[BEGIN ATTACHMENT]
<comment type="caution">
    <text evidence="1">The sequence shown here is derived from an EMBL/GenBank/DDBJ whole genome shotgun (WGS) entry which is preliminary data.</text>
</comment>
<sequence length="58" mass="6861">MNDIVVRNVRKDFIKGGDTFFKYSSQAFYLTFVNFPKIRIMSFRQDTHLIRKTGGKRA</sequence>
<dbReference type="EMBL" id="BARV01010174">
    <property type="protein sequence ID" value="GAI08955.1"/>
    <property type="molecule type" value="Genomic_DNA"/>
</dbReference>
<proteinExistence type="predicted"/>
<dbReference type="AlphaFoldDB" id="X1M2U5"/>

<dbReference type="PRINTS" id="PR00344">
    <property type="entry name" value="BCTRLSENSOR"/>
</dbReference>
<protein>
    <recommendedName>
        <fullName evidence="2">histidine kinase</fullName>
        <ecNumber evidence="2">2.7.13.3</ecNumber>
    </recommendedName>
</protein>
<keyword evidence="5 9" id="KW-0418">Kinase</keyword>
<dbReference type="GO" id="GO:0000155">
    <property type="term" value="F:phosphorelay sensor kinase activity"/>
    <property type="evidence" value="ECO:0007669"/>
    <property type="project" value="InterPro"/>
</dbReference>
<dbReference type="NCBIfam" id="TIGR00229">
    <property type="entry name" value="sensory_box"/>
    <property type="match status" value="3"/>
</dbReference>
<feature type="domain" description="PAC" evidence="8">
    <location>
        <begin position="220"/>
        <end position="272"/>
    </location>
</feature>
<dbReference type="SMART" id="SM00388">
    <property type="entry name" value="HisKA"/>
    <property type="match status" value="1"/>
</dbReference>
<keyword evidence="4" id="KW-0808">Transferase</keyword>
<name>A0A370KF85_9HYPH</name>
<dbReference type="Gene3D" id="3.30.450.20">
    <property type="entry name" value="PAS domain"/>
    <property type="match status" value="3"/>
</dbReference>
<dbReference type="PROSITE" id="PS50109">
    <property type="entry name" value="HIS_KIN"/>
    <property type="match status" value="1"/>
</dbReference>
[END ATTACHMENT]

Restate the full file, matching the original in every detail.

<comment type="caution">
    <text evidence="1">The sequence shown here is derived from an EMBL/GenBank/DDBJ whole genome shotgun (WGS) entry which is preliminary data.</text>
</comment>
<sequence length="58" mass="6861">MNDIVVRNVRKDFIKGGDTFFKYSSQAFYLTFVNFPKIRIMSFRQDTHLIRKTGGKRA</sequence>
<dbReference type="EMBL" id="BARV01010174">
    <property type="protein sequence ID" value="GAI08955.1"/>
    <property type="molecule type" value="Genomic_DNA"/>
</dbReference>
<proteinExistence type="predicted"/>
<dbReference type="AlphaFoldDB" id="X1M2U5"/>

<dbReference type="PRINTS" id="PR00344">
    <property type="entry name" value="BCTRLSENSOR"/>
</dbReference>
<protein>
    <recommendedName>
        <fullName evidence="2">histidine kinase</fullName>
        <ecNumber evidence="2">2.7.13.3</ecNumber>
    </recommendedName>
</protein>
<keyword evidence="5 9" id="KW-0418">Kinase</keyword>
<dbReference type="GO" id="GO:0000155">
    <property type="term" value="F:phosphorelay sensor kinase activity"/>
    <property type="evidence" value="ECO:0007669"/>
    <property type="project" value="InterPro"/>
</dbReference>
<dbReference type="NCBIfam" id="TIGR00229">
    <property type="entry name" value="sensory_box"/>
    <property type="match status" value="3"/>
</dbReference>
<feature type="domain" description="PAC" evidence="8">
    <location>
        <begin position="220"/>
        <end position="272"/>
    </location>
</feature>
<dbReference type="SMART" id="SM00388">
    <property type="entry name" value="HisKA"/>
    <property type="match status" value="1"/>
</dbReference>
<keyword evidence="4" id="KW-0808">Transferase</keyword>
<name>A0A370KF85_9HYPH</name>
<dbReference type="Gene3D" id="3.30.450.20">
    <property type="entry name" value="PAS domain"/>
    <property type="match status" value="3"/>
</dbReference>
<dbReference type="PROSITE" id="PS50109">
    <property type="entry name" value="HIS_KIN"/>
    <property type="match status" value="1"/>
</dbReference>